Hastings Law Journal


Many of the problems that people have identifying speakers solely by their voices are similar to those that people have as eyewitnesses. The amount of exposure, the nature of the identification process, and the number of exposures all matter in determining how likely a witness is to make a correct identification. Yet while the reliability of eyewitness identification has been a focal point in the news, scholarly literature, and the courts, the reliability of earwitness identification has gone virtually unnoticed in the case law and legal literature. The reluctance of the legal system to deal with this problem stems from a confluence of ignorance, rigid adherence to historical positions that are no longer tenable, and some interesting judicial missteps concerning the accuracy of "voiceprints" that have made courts unreceptive to voice identification research.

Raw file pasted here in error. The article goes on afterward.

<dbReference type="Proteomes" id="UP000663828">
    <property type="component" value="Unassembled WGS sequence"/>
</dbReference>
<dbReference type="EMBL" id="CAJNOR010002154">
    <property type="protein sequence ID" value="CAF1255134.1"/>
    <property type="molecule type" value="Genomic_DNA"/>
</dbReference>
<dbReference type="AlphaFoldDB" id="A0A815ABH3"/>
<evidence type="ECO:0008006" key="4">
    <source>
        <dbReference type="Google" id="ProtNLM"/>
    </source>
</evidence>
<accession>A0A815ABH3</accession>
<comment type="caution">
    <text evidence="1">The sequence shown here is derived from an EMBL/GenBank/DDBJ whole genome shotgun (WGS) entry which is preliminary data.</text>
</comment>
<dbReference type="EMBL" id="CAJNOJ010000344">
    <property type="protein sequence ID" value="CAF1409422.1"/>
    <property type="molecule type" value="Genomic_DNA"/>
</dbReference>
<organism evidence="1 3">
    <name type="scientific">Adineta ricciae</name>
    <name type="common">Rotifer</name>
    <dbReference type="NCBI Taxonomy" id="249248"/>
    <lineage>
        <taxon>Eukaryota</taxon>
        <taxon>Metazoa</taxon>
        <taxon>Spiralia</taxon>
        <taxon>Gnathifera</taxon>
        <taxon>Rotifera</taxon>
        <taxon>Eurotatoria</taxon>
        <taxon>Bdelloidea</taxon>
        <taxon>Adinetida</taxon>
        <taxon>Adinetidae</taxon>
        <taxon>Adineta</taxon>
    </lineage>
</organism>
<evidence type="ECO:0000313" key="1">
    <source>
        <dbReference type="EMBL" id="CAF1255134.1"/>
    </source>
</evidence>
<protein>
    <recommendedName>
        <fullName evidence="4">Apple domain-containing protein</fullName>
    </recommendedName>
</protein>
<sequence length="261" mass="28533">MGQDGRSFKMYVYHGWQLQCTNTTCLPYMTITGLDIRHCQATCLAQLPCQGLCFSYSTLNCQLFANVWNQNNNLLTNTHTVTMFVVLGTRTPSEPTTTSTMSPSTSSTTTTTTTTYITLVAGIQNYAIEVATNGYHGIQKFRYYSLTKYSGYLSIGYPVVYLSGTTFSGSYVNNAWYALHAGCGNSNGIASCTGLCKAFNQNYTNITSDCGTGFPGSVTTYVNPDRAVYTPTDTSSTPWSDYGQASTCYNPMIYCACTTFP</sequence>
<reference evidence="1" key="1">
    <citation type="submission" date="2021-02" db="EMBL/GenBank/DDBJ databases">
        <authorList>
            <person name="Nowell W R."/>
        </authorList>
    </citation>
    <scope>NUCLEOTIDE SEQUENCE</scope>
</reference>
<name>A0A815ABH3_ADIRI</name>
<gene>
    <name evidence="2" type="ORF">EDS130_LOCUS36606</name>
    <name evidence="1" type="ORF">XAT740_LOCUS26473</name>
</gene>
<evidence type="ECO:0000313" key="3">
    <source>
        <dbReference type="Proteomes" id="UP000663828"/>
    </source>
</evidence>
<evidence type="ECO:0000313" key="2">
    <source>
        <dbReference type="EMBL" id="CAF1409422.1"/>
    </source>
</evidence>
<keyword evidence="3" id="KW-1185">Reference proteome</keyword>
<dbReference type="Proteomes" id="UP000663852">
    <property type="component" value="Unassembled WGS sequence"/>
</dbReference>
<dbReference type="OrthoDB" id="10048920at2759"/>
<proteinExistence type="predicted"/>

This Article examines the law governing both lay and expert identification of speakers, and evaluates existing doctrine in light of a great deal of basic research into how accurate people are at identifying an individual by his voice. While the doctrine concerns itself with reliability, many of the factors that make voice identifications either more or less reliable are not considered in the case law. Additional research shows that experts in phonetics are more accurate in identifying speakers than are lay people, suggesting that experts may play some role in the process. However, this Article does not support the admission of voiceprint analysis to identify speakers, despite some recent appellate decisions that have accepted this approach. The Article concludes with a series of recommendations, including less suggestive identification techniques, the limited use of experts, a more sophisticated approach to assessing reliability, and the use of informative jury instructions.

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